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Transportation

bridgesferriesdelaydriving • park-and-ride • transit


Updated Jan 13 2016, by Craig Helmann, PSRC

Park and ride demand is on the rise, given the rebound in the regional economy

Park and ride lots provide a key access point for people into the regional transit network. Land use patterns throughout the region don’t always provide the necessary density to sustain frequent, all-day service.

Park and rides create an artificial density of transit riders, which provide the ridership necessary to fill peak-period transit service typically oriented toward commuters heading to major job destinations.

What does the trend show?

As of December 2014, there were 120 permanent park and ride lots with 38,102 parking spaces and 101 leased park and ride lots with 4,752 spaces in the region. Permanent park and rides are usually larger and are publicly owned or have long-term agreements in place to provide parking for public transportation users. Leased park and rides are typically smaller than permanent park and rides with parking that goes underutilized during the week (e.g. church parking lots).

Figure 1. Park and Ride Lot Capacity, 2001-2014
Figure 1. Park and Ride Lot Capacity, 2001-2014

This chart shows the total capacity of permanent park and ride lots between 2001 and 2014. The region has added more than 17,000 parking spaces since 2001. There were noticeable increases in parking capacity in 2002, 2006, and 2009. Since 2011, however, the total number of parking spaces has actually decreased by 573 spaces.

Figure 2. Park and Ride Lot Utilization, 2001-2014
Figure 2. Park and Ride Lot Utilization, 2001-2014

This chart shows the total utilization of permanent park and ride spaces between 2001 and 2014. The utilization rate in 2001 was 78%, a rate that wasn’t achieved again until 2008 when the utilization rate hit 80%. Between 2001 and 2008, 16,000 additional park and ride stalls came online. The utilization rate declined in 2009, likely owing to the effects of the recession. With the regional economy recovering, so has the park and ride utilization rate, which hit 81% in 2014.

Unique Findings: Local vs. Regional Differences

Figure 3. Park and Ride Lot Capacity by Subarea, 2001-2014
Figure 3. Park and Ride Lot Capacity by Subarea, 2001-2014

This chart shows the total capacity of permanent park and ride lots by regional subarea between 2001 and 2014. Of the 17,201 parking spaces added since 2001, almost 16,000 were in the East King County (4,521), South King County (4,511), Snohomish County (3,780), and Pierce County (3,066) subareas. As of 2014, South King County (10,208) and East King County (8,855) have the most permanent park and ride spaces in the region, followed by Snohomish County (8,324) and Pierce County (6,675). The North King County subarea had 3,279 permanent park and ride spaces in 2014, which is actually a smaller number than it had in 2002 (3,451). There were only 761 permanent park and ride spaces in Kitsap County in 2014.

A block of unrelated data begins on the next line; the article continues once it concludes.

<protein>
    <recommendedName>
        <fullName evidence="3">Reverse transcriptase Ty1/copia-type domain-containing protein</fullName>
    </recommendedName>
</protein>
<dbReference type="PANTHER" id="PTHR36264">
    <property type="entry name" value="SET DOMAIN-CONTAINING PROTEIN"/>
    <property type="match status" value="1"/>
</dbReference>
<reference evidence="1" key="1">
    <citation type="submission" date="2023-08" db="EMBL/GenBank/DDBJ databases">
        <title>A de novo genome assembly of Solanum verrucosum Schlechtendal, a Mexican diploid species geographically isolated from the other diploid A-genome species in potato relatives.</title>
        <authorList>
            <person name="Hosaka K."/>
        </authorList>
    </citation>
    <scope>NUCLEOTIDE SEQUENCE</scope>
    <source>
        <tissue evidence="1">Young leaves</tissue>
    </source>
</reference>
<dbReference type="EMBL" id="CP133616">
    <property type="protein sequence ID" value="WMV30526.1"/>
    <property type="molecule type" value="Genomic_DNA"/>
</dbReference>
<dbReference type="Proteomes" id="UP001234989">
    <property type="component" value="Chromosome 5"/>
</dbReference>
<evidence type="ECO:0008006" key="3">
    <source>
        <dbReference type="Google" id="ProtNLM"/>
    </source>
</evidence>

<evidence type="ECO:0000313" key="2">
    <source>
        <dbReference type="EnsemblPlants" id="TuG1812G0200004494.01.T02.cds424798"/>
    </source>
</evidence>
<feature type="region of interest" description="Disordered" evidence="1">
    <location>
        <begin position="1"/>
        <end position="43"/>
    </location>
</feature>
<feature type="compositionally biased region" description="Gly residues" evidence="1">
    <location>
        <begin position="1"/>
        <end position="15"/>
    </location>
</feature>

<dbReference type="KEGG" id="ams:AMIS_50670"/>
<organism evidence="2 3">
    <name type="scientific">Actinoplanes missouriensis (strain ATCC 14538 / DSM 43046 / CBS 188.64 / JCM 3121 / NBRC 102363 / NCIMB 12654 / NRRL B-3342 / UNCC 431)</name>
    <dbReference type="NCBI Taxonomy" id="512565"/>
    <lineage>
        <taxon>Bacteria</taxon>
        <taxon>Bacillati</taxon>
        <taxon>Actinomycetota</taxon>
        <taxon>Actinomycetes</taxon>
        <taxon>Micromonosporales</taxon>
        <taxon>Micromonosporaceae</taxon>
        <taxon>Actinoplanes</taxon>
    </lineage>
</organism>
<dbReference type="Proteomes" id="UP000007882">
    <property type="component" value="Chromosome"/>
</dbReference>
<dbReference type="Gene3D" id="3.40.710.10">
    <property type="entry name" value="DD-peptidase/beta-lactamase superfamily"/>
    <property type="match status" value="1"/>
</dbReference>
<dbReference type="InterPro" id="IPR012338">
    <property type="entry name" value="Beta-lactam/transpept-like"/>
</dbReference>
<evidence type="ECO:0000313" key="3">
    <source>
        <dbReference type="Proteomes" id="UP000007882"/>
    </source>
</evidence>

Figure 4. Park and Ride Occupancy Rates, 2006-2014
Figure 4. Park and Ride Occupancy Rates, 2006-2014

This chart shows how utilization of permanent park and ride spaces varies throughout the region. The highest utilization rate in 2014 occurred in the East King County (96%) and North King County (93%) subareas. The regional utilization rate of 81% in 2014 is right in line with the utilization rate in the Pierce County (82%) and Snohomish County (81%) subareas. South King County and Kitsap County have utilization rates of 66% and 65%, respectively.

Future implications

The total number of permanent park and ride spaces has been largely the same since 2009, increasing a total of 0.4% or 149 spaces. The utilization rate, on the other hand, has steadily increased over that time from 72% to 81%. Constructing new permanent park and rides or adding significant numbers of spaces to existing lots is neither cheap nor quick. The only considerable increase expected in the next year will occur when 1,050 spaces come online when the Angle Lake Station opens as part of the Link light rail expansion in fall 2016.

Figure 5. Park and Ride Lot Utilization, 2009-2014
Figure 5. Park and Ride Lot Utilization, 2009-2014

The lack of growth will put increasing pressure on those lots that are already full and exacerbate existing challenges associated with these places: overcrowded lots that fill very early in the morning, congested local streets surrounding these facilities, and crush-loaded trains and buses that bypass riders down the line, filled with riders who commute early not out of convenience or need, but simply to get a parking space.